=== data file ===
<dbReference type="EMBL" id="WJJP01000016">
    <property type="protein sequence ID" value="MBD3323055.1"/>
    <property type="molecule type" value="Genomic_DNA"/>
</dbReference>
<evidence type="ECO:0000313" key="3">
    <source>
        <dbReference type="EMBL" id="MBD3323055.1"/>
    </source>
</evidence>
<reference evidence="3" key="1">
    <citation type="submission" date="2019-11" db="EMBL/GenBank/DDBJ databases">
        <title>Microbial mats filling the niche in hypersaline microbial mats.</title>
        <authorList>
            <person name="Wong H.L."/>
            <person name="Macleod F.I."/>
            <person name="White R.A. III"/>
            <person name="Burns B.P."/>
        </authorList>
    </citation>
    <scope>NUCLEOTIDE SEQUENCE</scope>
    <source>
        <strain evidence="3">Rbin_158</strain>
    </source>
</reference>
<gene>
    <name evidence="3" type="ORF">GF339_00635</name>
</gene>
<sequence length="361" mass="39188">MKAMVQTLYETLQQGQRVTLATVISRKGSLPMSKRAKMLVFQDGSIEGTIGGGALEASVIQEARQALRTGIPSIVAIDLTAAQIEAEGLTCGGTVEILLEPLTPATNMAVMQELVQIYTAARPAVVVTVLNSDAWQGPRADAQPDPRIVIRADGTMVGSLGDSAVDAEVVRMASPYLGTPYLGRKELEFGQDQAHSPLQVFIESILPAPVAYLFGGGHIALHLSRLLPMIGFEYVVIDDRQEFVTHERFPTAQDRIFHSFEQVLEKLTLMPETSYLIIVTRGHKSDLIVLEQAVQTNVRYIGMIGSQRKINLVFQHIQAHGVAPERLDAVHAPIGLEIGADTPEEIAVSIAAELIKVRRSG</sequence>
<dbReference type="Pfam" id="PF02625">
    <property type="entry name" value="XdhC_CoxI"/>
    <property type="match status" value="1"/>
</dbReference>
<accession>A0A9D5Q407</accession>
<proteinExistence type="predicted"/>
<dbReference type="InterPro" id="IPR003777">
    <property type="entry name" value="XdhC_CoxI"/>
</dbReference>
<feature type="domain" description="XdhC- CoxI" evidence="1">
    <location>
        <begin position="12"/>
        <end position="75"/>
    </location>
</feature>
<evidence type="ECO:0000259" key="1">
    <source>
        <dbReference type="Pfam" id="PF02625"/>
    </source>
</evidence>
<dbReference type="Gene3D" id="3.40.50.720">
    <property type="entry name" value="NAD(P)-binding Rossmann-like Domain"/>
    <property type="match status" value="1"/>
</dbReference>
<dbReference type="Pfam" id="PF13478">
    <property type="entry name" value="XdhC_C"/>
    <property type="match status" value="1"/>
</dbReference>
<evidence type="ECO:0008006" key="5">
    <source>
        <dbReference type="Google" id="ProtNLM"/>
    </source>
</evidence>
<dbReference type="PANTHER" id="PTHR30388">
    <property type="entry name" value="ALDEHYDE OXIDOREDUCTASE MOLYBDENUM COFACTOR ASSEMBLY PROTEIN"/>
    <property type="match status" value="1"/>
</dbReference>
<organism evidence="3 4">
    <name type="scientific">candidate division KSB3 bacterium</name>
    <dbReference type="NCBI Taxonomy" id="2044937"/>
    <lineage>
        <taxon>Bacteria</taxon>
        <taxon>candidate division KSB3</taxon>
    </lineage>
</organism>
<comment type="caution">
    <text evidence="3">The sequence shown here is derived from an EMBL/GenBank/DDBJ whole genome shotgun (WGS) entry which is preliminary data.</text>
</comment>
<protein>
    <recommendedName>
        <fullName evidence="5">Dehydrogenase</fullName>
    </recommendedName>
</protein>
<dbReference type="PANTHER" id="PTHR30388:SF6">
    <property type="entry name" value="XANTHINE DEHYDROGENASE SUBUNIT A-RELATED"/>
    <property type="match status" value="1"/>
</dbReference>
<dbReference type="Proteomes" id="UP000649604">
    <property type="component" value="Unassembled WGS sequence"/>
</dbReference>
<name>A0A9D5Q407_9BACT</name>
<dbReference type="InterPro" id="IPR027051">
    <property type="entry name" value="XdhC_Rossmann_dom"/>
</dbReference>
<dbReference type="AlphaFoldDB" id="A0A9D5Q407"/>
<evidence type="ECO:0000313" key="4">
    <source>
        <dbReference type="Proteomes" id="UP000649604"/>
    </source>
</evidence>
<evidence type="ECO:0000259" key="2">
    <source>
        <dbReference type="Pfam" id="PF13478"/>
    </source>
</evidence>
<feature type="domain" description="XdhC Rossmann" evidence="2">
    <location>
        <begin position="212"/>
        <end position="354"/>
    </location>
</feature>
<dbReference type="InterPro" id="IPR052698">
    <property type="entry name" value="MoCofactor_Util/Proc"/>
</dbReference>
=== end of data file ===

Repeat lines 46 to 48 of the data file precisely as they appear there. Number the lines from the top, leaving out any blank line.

        <dbReference type="Pfam" id="PF02625"/>
    </source>
</evidence>